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This device will turn your car into a giant boombox

Thu, 26th Oct 2017
FYI, this story is more than a year old

Inspired by the functional principle of string instruments, Continental aims to reinvent the car audio system.

The technology company is replacing conventional loudspeakers with actuators that create sound by vibrating certain surfaces in the vehicle.

In comparison to conventional speaker technology the speaker-less audio system may bring some advantages: At considerably lower weight, with dramatically reduced box volume and lower electricity consumption, the new Continental solution supposedly delivers excellent acoustics.

Experts such as the renowned Landsberg-based master luthier and graduated physicist Martin Schleske have given the sound system top scores for its performance.

Irrespective of the vehicle segment, drivers' expectations towards car audio systems are usually very high.

This is the reason why current audio systems typically require many speakers to deliver 3D sound via many channels.

From a design point of view, it is not easy to integrate these many point sources.

Johann Hiebl, Continental head of infotainment and connectivity says, “In the age of electric vehicles, car manufacturers are looking for innovative solutions to drastically reduce the weight of their vehicles and gain space for passengers and new technologies.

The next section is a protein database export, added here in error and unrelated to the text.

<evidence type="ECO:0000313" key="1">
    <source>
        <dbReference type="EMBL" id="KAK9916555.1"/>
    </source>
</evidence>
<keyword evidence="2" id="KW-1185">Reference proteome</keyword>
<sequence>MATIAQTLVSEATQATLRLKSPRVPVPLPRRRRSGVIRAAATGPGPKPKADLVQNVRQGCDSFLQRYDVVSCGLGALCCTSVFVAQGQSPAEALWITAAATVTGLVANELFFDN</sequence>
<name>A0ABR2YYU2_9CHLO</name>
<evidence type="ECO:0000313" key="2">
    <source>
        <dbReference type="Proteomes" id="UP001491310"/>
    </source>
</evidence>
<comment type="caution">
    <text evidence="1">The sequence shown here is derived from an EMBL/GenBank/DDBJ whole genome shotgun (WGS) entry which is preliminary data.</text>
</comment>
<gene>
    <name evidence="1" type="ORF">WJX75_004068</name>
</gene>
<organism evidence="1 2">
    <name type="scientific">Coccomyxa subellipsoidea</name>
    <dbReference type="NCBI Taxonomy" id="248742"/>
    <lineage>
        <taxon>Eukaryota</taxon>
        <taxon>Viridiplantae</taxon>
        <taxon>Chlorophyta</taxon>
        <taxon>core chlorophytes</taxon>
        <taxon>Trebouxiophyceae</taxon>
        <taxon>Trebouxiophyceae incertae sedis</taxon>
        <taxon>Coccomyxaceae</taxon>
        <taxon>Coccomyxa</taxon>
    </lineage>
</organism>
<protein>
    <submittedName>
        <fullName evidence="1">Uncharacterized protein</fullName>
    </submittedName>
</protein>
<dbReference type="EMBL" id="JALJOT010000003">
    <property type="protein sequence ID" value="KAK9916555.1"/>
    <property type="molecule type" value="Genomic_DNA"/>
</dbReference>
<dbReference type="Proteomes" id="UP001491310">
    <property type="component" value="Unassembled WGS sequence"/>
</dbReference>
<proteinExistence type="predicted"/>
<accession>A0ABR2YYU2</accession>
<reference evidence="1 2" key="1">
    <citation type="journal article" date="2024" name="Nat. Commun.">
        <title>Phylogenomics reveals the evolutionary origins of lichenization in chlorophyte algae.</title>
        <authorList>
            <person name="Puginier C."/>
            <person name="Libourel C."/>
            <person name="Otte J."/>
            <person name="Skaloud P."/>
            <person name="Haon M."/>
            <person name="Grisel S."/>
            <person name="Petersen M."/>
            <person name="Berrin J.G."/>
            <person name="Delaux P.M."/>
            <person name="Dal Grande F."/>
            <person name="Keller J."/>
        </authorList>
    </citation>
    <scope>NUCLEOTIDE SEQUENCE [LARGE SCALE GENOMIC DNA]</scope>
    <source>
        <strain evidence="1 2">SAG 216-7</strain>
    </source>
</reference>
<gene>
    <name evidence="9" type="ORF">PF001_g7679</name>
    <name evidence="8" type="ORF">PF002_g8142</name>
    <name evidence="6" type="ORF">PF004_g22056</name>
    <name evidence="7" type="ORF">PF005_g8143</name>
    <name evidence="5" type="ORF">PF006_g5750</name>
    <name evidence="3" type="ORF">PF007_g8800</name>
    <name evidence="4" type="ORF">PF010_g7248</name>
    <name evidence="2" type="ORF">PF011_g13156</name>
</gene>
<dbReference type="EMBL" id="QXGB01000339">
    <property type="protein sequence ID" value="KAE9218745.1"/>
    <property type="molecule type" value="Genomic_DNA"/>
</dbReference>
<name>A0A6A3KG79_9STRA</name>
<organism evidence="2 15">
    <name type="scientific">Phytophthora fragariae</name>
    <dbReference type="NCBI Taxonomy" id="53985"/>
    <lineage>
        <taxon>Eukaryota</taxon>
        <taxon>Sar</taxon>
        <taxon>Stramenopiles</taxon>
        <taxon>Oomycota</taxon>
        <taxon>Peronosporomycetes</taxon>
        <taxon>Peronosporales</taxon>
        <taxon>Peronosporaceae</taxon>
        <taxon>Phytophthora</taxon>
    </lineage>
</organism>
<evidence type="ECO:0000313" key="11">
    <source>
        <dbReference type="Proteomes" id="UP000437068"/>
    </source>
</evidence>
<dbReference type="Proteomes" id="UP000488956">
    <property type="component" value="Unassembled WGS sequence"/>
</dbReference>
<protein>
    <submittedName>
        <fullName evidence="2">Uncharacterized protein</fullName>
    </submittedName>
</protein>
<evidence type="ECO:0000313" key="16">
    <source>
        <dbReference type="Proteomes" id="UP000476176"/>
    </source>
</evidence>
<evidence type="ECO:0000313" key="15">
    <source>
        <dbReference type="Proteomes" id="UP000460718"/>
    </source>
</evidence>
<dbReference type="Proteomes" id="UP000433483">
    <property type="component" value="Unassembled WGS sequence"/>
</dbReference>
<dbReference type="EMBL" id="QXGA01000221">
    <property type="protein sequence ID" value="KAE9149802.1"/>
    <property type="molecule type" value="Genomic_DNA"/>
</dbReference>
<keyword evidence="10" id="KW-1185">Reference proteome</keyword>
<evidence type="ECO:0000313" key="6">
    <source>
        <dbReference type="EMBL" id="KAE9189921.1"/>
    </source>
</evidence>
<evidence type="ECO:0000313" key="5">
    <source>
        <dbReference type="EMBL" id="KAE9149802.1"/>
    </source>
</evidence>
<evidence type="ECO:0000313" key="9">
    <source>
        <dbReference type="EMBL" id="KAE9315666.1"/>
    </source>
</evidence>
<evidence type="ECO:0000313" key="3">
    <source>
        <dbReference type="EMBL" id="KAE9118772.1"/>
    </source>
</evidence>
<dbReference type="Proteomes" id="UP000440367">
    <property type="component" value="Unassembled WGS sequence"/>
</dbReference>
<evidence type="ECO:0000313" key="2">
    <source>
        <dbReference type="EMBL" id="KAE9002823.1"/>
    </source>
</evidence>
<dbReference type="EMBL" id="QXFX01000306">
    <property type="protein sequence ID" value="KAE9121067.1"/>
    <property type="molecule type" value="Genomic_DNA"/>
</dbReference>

“On the other hand, design and sound quality may not suffer from this goal, our approach is to treat the car itself as an instrument.

“We use compact actuators to excite suitable surfaces to thus generate a natural, 3D sound experience.

In direct comparison to a conventional high-end vehicle audio system, a speaker-less solution can reduce the system volume by a factor of ten or higher, while bringing down the system weight to a fraction of a speaker solution.

The invisible car audio technology can be integrated into any car model from high-end sedans to small electric vehicles.

The sound waves are generated by compact actuators, which are similar to the core of a conventional speaker.

These transducers consist of a magnet and a coil, which generate micro-vibrations.

However, instead of an oscillating membrane which is part of a current speaker, larger existing components and surfaces in the vehicle are excited by the transducers to radiate the sound.

Specific areas in the vehicle lend themselves to each of the required three main frequency ranges.

In a demo vehicle, Continental is also presenting the scalability of the system by switching between an entry-level low-cost system using three audio channels, a mid system using four to six channels and even a premium solution using up to 12 channels.

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